Over next to Regency England in the early19th century with Georgette Heyer’s Friday’s Child. Dialogue makes up a large part of the book, full of 19th century slang. I mentioned this in my last post and in the comments Geranium Cat explained what a “Tiger” is and pointed me to this site – for more explanations. This book is a mixture of romance, a whirl of social events – balls, masquerades, theatre-going, duels and farce. I’m about halfway in the book and this morning read about the duel between George, Lord Wrotham and Sherry, Anthony Verelst, Viscount Sheringham after Sherry saw George kissing his wife, Hero.

Last and my no means least I’ve popped over to America again. This time to New York with Dodie Smith in 1939 just before the start of World War Two as described in Dear Dodie by Valerie Grove. Dodie and Alec (who she marries) arrive with Pongo, the dalmatian who inspired her to write 101 Dalmatians after leaving England because Alec was a pacifist and a conscientious objector. Dodie was soon cast into gloom, unable to like America and forecasting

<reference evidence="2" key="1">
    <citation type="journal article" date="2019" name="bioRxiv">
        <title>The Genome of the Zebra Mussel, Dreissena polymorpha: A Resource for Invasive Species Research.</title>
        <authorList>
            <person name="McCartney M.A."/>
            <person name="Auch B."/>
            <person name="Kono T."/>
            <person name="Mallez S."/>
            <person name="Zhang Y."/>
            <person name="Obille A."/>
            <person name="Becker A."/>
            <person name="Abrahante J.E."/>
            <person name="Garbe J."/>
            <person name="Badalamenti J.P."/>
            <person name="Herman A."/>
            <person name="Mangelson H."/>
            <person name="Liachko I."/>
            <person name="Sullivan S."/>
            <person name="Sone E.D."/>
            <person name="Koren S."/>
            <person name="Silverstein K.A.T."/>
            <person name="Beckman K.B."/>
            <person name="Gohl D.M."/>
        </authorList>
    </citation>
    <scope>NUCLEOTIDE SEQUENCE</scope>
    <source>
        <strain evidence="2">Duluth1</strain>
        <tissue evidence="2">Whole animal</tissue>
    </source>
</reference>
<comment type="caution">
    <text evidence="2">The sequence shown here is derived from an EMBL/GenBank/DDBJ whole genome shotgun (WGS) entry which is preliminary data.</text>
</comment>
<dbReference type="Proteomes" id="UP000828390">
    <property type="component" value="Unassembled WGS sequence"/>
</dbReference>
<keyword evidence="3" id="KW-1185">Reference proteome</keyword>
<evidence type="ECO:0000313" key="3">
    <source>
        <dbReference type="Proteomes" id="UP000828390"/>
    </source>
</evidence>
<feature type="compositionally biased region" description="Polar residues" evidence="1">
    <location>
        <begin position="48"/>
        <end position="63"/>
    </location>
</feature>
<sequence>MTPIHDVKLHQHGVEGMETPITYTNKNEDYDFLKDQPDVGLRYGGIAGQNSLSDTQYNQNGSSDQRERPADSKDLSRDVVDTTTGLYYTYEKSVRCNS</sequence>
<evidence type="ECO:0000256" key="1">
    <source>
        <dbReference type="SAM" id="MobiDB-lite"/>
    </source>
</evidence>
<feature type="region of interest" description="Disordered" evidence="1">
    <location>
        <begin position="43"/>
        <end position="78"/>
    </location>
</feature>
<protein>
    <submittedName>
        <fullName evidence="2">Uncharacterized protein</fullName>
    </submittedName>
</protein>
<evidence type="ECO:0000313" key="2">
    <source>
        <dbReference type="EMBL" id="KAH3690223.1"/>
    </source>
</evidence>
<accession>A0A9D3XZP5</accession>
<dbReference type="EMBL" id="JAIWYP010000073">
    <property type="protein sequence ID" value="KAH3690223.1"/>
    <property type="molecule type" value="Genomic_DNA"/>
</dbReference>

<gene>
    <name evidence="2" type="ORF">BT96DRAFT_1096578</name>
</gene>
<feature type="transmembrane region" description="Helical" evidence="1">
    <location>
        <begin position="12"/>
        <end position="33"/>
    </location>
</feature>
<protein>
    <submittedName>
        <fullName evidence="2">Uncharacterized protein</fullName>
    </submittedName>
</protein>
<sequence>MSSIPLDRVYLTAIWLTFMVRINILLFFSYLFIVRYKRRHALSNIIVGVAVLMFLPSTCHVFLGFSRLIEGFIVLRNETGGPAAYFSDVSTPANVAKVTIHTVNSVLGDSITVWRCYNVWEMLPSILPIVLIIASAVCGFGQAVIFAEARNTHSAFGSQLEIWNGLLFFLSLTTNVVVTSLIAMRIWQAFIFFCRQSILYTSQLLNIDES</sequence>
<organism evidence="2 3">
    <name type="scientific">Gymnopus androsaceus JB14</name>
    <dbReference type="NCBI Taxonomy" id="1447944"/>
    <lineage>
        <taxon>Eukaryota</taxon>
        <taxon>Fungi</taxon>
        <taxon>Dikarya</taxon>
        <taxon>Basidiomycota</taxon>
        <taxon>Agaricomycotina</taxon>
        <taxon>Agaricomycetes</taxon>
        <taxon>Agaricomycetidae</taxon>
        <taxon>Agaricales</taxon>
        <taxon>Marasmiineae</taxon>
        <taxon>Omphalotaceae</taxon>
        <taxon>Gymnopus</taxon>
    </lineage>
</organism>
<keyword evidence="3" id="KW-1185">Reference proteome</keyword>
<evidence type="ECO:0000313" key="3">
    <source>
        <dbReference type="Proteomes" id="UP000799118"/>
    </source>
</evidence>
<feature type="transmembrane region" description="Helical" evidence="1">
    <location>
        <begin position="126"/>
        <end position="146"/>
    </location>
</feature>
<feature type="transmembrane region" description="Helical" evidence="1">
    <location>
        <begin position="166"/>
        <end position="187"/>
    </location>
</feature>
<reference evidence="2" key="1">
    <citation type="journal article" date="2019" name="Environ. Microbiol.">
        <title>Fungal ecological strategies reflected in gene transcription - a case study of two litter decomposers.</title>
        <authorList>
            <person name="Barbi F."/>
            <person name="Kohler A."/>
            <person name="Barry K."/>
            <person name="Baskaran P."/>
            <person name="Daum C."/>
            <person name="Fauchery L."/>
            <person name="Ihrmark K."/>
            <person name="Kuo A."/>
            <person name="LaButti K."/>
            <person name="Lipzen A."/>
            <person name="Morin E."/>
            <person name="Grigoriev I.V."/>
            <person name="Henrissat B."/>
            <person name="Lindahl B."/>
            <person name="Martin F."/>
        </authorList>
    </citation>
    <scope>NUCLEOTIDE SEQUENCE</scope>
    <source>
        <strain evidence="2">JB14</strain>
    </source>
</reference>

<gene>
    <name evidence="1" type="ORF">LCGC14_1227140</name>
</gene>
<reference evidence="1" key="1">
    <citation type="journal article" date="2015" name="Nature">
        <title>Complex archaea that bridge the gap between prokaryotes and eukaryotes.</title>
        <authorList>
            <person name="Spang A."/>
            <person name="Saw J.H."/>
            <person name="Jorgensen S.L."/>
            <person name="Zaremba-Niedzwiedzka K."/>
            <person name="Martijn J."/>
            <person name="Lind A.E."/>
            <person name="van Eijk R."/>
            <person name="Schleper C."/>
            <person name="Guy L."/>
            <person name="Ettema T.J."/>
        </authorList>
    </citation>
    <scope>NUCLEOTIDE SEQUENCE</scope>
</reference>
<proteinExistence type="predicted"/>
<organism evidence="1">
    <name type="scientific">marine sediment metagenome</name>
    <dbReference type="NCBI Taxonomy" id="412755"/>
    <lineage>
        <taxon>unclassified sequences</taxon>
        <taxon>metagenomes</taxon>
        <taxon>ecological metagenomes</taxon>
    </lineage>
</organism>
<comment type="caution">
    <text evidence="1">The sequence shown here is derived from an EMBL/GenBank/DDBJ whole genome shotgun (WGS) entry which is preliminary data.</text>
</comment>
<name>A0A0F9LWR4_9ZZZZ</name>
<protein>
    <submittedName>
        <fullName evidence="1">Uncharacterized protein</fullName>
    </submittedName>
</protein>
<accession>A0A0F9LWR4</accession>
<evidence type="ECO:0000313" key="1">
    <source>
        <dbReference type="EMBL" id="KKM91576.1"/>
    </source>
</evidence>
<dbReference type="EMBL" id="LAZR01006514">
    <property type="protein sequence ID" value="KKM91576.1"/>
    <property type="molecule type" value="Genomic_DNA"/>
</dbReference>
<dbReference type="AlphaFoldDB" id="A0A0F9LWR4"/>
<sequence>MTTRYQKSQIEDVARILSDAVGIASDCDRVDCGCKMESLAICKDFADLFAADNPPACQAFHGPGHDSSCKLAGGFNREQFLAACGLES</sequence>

years of exile, a world war in progress, losing her audience-sense by being away from England, and possibly also losing all her capital. On three out of four counts her forecast was absolutely correct.

I knew very little about Dodie before and am learning a lot about England at the beginning of the 20th century and theatrical history as well as about Dodie herself – an unsuccessful actress, then a shop assistant at Heals furniture store and then a playwright. It’s fascinating reading about her relationship with people such as Noel Coward, John Gielgud, Gladys Coper, Jack Hawkins and Jessica Tandy, to name but a few.